A noble, and his / her retainers, clearing the land around the stronghold?

    Good luck
    -Etarnon
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    Etarnon is pretty much right on. Generally I run five to seven players at a time, even then you have to run the game. Players, especially new one, tend to run amuck in every aspect of the game, character creation, rules clarification, alignment choices, splitting the group up, table talk, being ready for their turn, everything. The one time I ran ten players they were mostly new role players at a convention. By the time we were finished I said that I would never do that again.

    Really, you need to discuss these issues prior to actually running the game or they will run you into the ground and look at you like why can't you keep up, all you do is make a few choices? You don't even have a character to play! You will need to guide them and they will need to follow your lead or the game will be too much for the reason you have already stated. Either that, or you will be forced to drop the characters that do not fit the game. That will lead to grumbling and compliance or accusations of being a Nazi of some sort.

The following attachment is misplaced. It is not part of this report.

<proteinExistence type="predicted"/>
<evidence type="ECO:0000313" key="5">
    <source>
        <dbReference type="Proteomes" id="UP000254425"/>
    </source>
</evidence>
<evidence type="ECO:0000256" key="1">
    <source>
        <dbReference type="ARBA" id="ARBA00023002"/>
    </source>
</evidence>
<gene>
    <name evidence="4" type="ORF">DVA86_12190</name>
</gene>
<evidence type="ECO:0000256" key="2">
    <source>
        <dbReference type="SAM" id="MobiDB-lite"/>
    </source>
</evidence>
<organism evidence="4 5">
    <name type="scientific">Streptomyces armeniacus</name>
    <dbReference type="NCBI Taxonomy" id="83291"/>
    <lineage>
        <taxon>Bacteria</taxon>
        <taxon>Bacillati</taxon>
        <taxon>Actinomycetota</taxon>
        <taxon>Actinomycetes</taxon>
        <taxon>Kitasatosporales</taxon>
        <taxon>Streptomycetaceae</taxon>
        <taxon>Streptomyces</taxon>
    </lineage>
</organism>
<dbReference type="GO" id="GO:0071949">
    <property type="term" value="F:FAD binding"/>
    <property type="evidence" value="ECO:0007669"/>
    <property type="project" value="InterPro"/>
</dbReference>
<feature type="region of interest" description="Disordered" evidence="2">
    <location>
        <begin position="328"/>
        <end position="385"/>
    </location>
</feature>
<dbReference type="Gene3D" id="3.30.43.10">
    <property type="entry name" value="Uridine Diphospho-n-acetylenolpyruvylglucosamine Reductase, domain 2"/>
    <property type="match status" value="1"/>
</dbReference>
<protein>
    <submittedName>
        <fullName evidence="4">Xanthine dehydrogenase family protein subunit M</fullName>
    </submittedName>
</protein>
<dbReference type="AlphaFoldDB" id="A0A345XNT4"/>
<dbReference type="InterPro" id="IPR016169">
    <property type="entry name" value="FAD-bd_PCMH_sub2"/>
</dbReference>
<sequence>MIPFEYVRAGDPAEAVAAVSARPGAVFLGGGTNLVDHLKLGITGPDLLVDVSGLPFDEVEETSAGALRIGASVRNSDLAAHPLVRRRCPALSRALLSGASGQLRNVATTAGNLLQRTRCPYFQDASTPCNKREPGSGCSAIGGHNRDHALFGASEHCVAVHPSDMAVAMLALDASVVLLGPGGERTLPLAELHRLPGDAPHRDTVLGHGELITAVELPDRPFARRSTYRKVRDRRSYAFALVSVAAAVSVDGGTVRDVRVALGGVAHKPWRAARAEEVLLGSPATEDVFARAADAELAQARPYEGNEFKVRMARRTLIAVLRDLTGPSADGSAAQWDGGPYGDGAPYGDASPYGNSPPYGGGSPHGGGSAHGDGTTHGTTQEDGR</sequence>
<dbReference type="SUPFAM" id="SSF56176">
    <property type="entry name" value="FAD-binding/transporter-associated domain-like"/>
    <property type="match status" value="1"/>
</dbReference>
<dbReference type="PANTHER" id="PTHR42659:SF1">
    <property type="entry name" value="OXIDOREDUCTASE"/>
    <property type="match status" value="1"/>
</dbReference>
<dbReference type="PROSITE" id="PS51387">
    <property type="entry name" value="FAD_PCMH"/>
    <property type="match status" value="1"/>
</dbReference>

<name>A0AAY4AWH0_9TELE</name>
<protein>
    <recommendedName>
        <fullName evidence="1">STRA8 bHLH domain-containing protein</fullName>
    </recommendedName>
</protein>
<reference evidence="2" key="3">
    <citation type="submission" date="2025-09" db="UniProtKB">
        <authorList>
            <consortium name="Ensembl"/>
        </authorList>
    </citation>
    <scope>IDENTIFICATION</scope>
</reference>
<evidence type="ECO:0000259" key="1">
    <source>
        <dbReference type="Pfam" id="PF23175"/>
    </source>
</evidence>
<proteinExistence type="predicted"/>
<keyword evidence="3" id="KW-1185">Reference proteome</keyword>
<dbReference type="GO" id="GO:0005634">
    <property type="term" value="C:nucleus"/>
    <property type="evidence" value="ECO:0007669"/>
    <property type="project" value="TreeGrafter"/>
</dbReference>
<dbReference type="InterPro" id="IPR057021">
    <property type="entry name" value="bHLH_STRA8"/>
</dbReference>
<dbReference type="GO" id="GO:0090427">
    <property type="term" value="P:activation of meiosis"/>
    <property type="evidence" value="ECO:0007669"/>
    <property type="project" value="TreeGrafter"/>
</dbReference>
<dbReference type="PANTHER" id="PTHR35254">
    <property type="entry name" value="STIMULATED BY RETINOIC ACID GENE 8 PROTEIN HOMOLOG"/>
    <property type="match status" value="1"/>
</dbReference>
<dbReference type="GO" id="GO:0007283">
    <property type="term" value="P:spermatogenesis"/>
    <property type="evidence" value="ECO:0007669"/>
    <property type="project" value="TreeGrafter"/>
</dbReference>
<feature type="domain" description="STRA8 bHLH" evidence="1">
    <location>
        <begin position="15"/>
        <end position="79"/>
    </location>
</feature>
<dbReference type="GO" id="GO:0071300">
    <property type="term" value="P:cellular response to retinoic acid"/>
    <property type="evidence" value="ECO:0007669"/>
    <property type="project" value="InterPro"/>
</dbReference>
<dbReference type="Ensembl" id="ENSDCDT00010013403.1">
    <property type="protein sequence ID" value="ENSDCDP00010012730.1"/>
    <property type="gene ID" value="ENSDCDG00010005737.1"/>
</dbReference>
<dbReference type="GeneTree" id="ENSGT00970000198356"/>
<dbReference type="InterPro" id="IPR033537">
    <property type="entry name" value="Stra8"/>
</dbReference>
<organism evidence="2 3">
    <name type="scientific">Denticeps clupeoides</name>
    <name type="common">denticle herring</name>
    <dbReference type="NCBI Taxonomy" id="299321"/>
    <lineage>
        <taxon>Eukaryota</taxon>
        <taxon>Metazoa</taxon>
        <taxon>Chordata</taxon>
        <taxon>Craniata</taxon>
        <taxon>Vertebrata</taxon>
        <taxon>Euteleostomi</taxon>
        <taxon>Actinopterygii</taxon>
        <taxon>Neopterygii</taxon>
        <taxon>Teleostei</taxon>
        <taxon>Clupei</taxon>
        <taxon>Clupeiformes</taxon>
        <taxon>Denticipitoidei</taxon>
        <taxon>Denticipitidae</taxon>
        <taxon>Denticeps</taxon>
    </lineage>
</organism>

Good luck in enforcing the reset on this one.

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    We spent about half a session talking about characters and what you could and couldn't be and I've made them read the entry for their character race and class in the PHB. I should have made them read alignment. And I might do that before the next session.

    They're doing fairly well with the role-playing side of things. I have 7 brand new role-players and 1 who has played White Wolf. Fortunately, we're all actors, which lends itself well to role-playing.

    What I'd really like to know is how you guys have handled rewards such as experience and magical items.
    "Wit is educated insolence." - Aristotle